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Understanding "Cyber" Bullying: California Law & Proactive Steps for School Districts

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Our handout from the Association of California School Administrators Safe Schools Conference, August 1, 2013.

Our handout from the Association of California School Administrators Safe Schools Conference, August 1, 2013.


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  • 1. © 2013. Gagnier Margossian LLP. All rights reserved. Understanding “Cyber” Bullying: California Law & Proactive Steps for School Districts Bullying has long been present in schools, but the tactics used today, primarily through the use of technology and social networks, exacerbate the impact of this behavior. “Cyber” bullying, as it is referred to and reported on by the media, refers to the bullying online of juveniles and students. It is important to understand that while this behavior may or may not have its genesis in the classroom, its results are permanent and pervasive: negative comments, teasing and other hurtful communication is archived permanently online and can be easily shared and replicated at the click of a button. What  is  “Cyber”  Bullying? “Cyber” bullying typically refers to online bullying involving juveniles or students. “Cyber” bullying can include: ➡ Knowingly or recklessly posting or sharing false or defamatory information about a person; ➡ Taunting a person using online or otherwise digital means; ➡ Posting or sharing information about another person that is private; ➡ Breaking into another person’s electronic account and/or assuming a person’s identity; or ➡ Posting or sharing photos of other people without their permission. “Cyber”  Bullying  Facts  &  Figures ➡ 1  in  5 middle school students reportedly feels the effects of “cyber” bullying. ➡ Approximately 75% of teens ages   12  to  17  experience “cyber” bullying in the U.S. ➡ “Cyber” bullying begins  as  early   as  4th  grade, when self- perception begins to shape a child’s view of their self worth. ➡ Online abuse - cyber bullying, cyber stalking and cyber harassment - disproporBonately   affects  children,  minoriBes  and   women. Ten  Ways  “Cyber”  Bullying  Can  Be  More  Damaging  Than  Face-­‐to-­‐Face  Bullying 1) “Cyber” bullying can be done  in  an  instant. 2) Harassing posts can be accessed  repeatedly  by  a  limitless  audience. 3) Harassing posts can be archived,  cached  and  spread to different forums. 4) Bullies are able to “bully” 24/7 from anywhere  at  anyBme. 5) Bullies become less  inhibited since they are physically removed from the victim of the bullying. 6) The harassing posts and behavior are archived on the Internet permanently, affecBng  the  online  reputaBon of all parties involved. 7) A victim’s idenBty  can  be  manipulated  online, with bullies pretending  to  be  the   vicBm in different forums. 8) Victims have a harder  Bme  “fighBng”  back: posts and comments can  mulBply  in   seconds. 9) Bullies can post harassing content anonymously, making it harder for parents, teachers and administrators to step in and take action. 10) Schools shy  away  from  interfering  with  online  bullying  since it takes place on the Internet and often times outside of school hours.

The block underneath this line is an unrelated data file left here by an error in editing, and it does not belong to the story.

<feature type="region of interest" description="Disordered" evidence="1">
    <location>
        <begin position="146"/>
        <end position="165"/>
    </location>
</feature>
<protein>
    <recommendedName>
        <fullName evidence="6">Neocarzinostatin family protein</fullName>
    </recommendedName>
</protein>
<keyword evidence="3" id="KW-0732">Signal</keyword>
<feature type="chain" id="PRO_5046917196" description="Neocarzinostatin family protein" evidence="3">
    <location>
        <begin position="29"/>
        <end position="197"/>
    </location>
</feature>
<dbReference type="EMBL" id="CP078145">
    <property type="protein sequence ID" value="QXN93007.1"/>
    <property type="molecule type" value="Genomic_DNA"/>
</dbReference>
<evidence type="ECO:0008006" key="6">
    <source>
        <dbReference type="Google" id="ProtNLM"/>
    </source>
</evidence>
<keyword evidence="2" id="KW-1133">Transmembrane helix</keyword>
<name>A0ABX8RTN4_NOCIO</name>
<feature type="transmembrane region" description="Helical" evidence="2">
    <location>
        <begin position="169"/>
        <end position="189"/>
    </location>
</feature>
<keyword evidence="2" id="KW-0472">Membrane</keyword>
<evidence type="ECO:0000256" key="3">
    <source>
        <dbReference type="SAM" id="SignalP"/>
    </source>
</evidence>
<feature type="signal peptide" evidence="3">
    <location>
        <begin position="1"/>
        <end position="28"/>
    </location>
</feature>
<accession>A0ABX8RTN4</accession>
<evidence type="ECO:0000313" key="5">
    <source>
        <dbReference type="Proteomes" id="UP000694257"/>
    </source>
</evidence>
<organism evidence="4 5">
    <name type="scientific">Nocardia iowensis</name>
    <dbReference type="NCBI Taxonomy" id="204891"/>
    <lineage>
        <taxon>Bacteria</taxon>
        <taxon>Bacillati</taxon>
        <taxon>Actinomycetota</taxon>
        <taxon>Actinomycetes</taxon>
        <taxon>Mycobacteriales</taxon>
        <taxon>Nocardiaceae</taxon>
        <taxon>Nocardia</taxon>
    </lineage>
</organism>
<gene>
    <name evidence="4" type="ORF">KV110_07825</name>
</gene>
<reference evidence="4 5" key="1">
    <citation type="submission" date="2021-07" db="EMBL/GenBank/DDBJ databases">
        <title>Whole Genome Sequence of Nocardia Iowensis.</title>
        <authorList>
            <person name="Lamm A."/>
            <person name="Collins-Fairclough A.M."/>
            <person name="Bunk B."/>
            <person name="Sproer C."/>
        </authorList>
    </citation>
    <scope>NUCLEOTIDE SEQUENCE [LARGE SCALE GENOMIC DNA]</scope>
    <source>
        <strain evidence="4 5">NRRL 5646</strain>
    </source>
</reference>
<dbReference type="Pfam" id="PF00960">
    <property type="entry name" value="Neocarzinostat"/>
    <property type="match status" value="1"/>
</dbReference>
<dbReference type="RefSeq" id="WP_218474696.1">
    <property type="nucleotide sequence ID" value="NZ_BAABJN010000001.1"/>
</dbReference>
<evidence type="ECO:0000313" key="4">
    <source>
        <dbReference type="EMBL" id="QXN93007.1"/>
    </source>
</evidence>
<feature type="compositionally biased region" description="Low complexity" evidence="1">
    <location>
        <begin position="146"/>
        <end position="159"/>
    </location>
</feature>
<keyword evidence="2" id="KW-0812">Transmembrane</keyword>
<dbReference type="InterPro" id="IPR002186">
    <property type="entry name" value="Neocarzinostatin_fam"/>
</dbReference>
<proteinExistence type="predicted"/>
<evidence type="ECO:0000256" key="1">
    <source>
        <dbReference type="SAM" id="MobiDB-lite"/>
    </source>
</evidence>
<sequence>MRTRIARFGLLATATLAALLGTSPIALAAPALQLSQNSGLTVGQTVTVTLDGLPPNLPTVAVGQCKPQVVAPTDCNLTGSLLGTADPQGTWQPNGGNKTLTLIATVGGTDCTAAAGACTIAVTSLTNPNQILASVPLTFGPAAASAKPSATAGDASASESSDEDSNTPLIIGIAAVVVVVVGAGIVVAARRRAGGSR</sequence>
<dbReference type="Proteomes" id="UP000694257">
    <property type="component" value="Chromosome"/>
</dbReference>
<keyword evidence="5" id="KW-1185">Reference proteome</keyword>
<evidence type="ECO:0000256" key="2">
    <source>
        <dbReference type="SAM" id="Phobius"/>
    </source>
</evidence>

• 2. T: 415.766.4591 F: 909.972.1639 E: consult@gamallp.com gamallp.com @gamallp Los Angeles Internet Intellectual Property Privacy Social Media Technology The Good Stuff Sacramento San Francisco Bullying  AcBon  Plan 1) Develop a Bullying Policy and make sure it is distributed amongst parents and students. 2) Provide accessible resources about bullying and support for students who may be victims. 3) Make “cyber” bullying a focus - ensure that parents understand the technology and how it is being used. 4) Deal with reports, rumors and other evidence of bullying immediately. 5) Provide immediate support to victims rather than just focusing on remedial action for those who were the perpetrators of the bullying behavior. Seth’s  Law The California Legislature has taken steps to protect a certain class of students. Assembly Bill 9 (AB 9), known as “Seth’s Law,” was enacted to focus on the most common targets of bullying: lesbian, gay,, bisexual and transgender (LGBT) students. AB 9 had predecessors, but differs since it includes specific requirements that must be met by school districts.These requirements include: ➡ Education Code Section 234 now protects student victims from not only discrimination and harassment, but also “intimidation and bullying based on actual or perceived characteristics” including a student’s disability, gender, nationality, race or ethnicity, religion or sexual orientation. ➡ Any school personnel who witness acts of discrimination, harassment, intimidation or bullying “must take immediate steps to intervene when safe to do so.” ➡ Schools must “set up a timeline to investigate and resolve” complaints, as well as implement an appeals process. ➡ AB 9 does not prohibit teachers and school officials from taking some sort of action to intervene for activity that may take place off-campus. ➡ School districts must post and annually update support resources for pupils who have been subject to school-based discrimination, harassment, intimidation or bullying on their website. It’s  Not  Just  AB  9  -­‐  Other  Applicable  Law  in  California ➡ Assembly Bill 746 (2011) - Language includes student behaviors on social networking sites. ➡ Assembly Bill 1732 adds punishments for creators of offensive burn pages, Internet impersonations and false profiles. ➡ Assembly Bill 86, codified in Education Code Section 32261(g), gives school officials grounds to suspend a pupil or recommend a pupil for expulsion for bullying, including, but not limited to, bullying by electronic act. ➡ Education Code Section 48900(a) - addressing activity of threatening to cause physical injury. ➡ Education Code Section 48900(i) - addressing activity of committing an obscene act or engaged in habitual profanity or vulgarity. Resource Website TheTrevor Project thetrevorproject.org StopBullying.gov stopbullying.gov Wired Safety wiredsafety.org BornThis Way Foundation bornthiswayfoundation.org Common Sense Media commonsensemedia.org AThin Line athinline.org That’s Not Cool that’snotcool.org Find some helpful resources below to educate your school, parents and students alike. #nerdlawyers 